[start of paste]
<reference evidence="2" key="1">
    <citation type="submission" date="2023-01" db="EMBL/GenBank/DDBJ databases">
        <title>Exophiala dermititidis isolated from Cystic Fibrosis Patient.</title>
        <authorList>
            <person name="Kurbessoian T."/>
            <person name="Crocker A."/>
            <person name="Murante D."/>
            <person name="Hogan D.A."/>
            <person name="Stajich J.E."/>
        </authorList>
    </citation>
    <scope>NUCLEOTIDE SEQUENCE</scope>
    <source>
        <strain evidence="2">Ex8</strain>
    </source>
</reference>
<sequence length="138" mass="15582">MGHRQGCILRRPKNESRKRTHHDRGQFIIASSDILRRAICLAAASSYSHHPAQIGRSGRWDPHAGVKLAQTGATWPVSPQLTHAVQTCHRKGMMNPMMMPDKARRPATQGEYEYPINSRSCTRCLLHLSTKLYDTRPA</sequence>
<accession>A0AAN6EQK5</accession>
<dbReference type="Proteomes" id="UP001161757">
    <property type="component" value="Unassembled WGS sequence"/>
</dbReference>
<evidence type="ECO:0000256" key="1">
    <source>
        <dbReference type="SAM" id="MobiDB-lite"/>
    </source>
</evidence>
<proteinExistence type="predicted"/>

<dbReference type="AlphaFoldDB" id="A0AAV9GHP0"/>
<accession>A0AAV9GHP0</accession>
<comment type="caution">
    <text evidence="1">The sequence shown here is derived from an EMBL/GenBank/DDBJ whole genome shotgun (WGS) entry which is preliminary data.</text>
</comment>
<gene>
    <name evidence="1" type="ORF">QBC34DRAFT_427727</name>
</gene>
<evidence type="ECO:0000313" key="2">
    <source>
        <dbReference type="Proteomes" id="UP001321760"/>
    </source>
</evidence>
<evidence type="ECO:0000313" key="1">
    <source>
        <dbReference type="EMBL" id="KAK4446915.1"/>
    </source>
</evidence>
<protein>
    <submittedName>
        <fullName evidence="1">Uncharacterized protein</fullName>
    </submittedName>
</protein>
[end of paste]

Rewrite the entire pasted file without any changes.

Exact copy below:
<reference evidence="2" key="1">
    <citation type="submission" date="2023-01" db="EMBL/GenBank/DDBJ databases">
        <title>Exophiala dermititidis isolated from Cystic Fibrosis Patient.</title>
        <authorList>
            <person name="Kurbessoian T."/>
            <person name="Crocker A."/>
            <person name="Murante D."/>
            <person name="Hogan D.A."/>
            <person name="Stajich J.E."/>
        </authorList>
    </citation>
    <scope>NUCLEOTIDE SEQUENCE</scope>
    <source>
        <strain evidence="2">Ex8</strain>
    </source>
</reference>
<sequence length="138" mass="15582">MGHRQGCILRRPKNESRKRTHHDRGQFIIASSDILRRAICLAAASSYSHHPAQIGRSGRWDPHAGVKLAQTGATWPVSPQLTHAVQTCHRKGMMNPMMMPDKARRPATQGEYEYPINSRSCTRCLLHLSTKLYDTRPA</sequence>
<accession>A0AAN6EQK5</accession>
<dbReference type="Proteomes" id="UP001161757">
    <property type="component" value="Unassembled WGS sequence"/>
</dbReference>
<evidence type="ECO:0000256" key="1">
    <source>
        <dbReference type="SAM" id="MobiDB-lite"/>
    </source>
</evidence>
<proteinExistence type="predicted"/>

<dbReference type="AlphaFoldDB" id="A0AAV9GHP0"/>
<accession>A0AAV9GHP0</accession>
<comment type="caution">
    <text evidence="1">The sequence shown here is derived from an EMBL/GenBank/DDBJ whole genome shotgun (WGS) entry which is preliminary data.</text>
</comment>
<gene>
    <name evidence="1" type="ORF">QBC34DRAFT_427727</name>
</gene>
<evidence type="ECO:0000313" key="2">
    <source>
        <dbReference type="Proteomes" id="UP001321760"/>
    </source>
</evidence>
<evidence type="ECO:0000313" key="1">
    <source>
        <dbReference type="EMBL" id="KAK4446915.1"/>
    </source>
</evidence>
<protein>
    <submittedName>
        <fullName evidence="1">Uncharacterized protein</fullName>
    </submittedName>
</protein>